A lot of things happened after Hurricane Ida came to the country with its category-4 landfall and multiple states flooded due to continuous heavy rainfall. A lot of businesses were shut down with the impacts of the hurricane, personal property washed away, and homeowners are at a loss.
Today, we want to cover how disaster assistance, disaster loans work, and how they would impact your flood insurance. Can you get both flood insurance, disaster assistance, or disaster loans?
When it comes to the application process with the disaster assistance there are two things that must happen first: a presidential declaration for the natural disasters that recently happened, and you must meet certain standards and restrictions to be one of the eligible individuals for this federal government assistance.
Considering what happened with Hurricane Ida and the consistent flood risk in New York even though the hurricane had already passed, it’s a good thing that President Joe Biden gave the government a green light for disaster assistance during these trying times, this means that all individuals may be eligible to get one.
However, disaster assistance isn’t like flood insurance where you can get one that easily. This has to go through a tedious process for you to get that financial assistance from the government. The Federal Emergency Management Agency (FEMA) will first contact you via U.S. mail or email for the next steps.
They will also send out an inspector to survey your home to see if it’s livable. Before, this means that they will get inside and on every nook and cranny of your property, but considering the coronavirus pandemic, they will survey it only from the outside.
If they were unable to contact you or saw your property is still livable, then your disaster assistance might get denied. Now, it’s important to note that if your insurance already covers all the damages that your property incurred during the New York flooding, your disaster assistance will also get denied. It’s also important to mention here that if more than one person applied for disaster assistance, one of these two people will get denied.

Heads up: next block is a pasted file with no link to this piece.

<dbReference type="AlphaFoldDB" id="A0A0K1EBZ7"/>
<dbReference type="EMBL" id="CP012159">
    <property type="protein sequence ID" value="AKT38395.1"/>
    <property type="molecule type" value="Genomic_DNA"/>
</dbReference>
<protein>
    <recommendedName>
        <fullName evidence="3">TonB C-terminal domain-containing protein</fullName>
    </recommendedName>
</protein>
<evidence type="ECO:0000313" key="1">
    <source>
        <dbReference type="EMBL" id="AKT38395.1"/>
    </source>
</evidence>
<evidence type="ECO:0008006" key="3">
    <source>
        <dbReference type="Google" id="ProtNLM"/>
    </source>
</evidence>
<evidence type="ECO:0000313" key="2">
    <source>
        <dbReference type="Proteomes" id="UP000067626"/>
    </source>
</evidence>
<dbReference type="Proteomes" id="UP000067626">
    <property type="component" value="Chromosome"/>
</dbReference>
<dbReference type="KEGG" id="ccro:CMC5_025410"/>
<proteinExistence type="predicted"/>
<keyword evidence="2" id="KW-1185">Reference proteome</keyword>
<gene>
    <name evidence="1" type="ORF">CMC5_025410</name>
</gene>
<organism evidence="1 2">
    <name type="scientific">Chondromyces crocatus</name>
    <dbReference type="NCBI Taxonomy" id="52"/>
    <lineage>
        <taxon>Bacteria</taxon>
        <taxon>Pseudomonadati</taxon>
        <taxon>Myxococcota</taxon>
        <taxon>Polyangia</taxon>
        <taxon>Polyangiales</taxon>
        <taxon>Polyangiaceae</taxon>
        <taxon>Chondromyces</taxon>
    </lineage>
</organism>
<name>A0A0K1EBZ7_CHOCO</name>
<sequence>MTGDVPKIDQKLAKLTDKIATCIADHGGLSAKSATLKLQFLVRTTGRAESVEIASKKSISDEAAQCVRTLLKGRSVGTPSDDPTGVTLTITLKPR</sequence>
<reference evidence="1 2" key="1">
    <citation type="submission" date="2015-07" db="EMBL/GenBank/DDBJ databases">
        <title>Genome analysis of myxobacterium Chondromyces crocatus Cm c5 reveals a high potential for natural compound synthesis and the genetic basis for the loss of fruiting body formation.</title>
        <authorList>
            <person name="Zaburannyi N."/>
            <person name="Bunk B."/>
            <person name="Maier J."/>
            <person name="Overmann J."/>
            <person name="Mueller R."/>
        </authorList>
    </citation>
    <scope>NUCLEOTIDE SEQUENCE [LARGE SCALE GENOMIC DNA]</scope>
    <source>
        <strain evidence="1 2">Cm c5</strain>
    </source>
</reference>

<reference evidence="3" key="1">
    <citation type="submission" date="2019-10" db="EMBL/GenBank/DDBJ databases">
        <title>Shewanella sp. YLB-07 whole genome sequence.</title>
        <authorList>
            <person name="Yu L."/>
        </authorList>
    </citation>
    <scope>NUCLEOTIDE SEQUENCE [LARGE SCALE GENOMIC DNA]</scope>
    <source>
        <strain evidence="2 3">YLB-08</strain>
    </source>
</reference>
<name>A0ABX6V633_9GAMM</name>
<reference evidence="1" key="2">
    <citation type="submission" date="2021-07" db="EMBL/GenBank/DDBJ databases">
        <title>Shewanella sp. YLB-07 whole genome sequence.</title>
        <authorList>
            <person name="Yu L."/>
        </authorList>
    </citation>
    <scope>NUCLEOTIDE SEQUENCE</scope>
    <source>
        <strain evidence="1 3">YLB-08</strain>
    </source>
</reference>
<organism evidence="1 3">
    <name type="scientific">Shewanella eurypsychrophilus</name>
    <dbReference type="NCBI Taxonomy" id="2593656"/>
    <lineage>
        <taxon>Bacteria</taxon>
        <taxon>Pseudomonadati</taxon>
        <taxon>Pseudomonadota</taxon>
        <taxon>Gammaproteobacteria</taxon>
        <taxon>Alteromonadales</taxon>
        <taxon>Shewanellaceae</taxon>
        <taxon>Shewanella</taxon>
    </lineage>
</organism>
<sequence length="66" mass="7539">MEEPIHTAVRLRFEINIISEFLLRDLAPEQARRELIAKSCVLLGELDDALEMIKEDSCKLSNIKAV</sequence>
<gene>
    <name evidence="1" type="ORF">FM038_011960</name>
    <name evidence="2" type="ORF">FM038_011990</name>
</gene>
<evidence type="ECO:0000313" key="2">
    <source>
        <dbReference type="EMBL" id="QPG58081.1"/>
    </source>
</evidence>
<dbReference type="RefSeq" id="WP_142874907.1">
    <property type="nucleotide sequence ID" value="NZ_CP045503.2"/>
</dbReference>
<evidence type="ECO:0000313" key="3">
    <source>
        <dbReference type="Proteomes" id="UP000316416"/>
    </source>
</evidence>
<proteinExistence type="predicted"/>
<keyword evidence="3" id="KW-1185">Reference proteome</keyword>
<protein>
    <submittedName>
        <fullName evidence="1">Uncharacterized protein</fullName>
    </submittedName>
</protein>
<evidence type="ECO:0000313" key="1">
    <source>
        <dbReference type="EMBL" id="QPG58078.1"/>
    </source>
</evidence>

Now when it comes to disaster loans through the U.S. Small Business Administration loan, this would come into play if you need more financial assistance of $200,000. Most of the time, we see business owners utilize this option to have their business bounce back from any flood damage and we might see it in New York as well.
What’s important to note here is that these are low-interest, low-term loans that aren’t covered by your insurance by they can get any amount written in your disaster assistance and flood insurance. Generally, this means that you can get all three at once however it’s most likely that your SBA loan will collect your insurance coverage, disaster assistance, and put it into one disaster loan. This disaster loan can cover uninsured buildings, contents, or sometimes even vehicles.
Now, we’ve talked a lot about flood insurance whether it’s from FEMA or the private flood insurance market, and the thing is you really won’t need to apply for disaster assistance and disaster loans if you have everything correctly written on your policy.
A standard flood insurance policy will cover any flood-related damage for any homeowner and/or any business owner. This coverage maxes out at $250,000 in building damage and $100,000 for the contents within the insured building when getting the flood policy from FEMA and the National Flood Insurance Program (NFIP).
Although this recent presidential declaration from Biden would help you also get additional living expenses from FEMA and the NFIP, generally this won’t be included in your coverage with federal flood insurance.
Good thing is that the private flood insurance market will be more versatile with its coverage as it doesn’t really have any coverage limits. Generally, private flood policies can cover you for more than $250,000 and $100,000 for building and contents coverage respectively. You also get to easily opt-in for additional coverage such as additional living expenses, loss of use, and replacement costs.
It’s important to note that even with flood insurance, disaster assistance is still up for grabs however this may impact your flood insurance rates and flood insurance premiums as most of the time, a property that applied for disaster assistance gets moved into a high-risk flood zone.
All of these options will be available for New York especially after what happened with Hurricane Ida however you need to be very mindful of which ones you really need since it can bite you back in the future.
If you have any questions on disaster assistance, disaster loans, how to get flood insurance, and understanding your flood risks, reach out to us below:
Remember, we have an educational background in flood mitigation which lets us help you understand flood risks, your flood insurance, and mitigating your property long-term.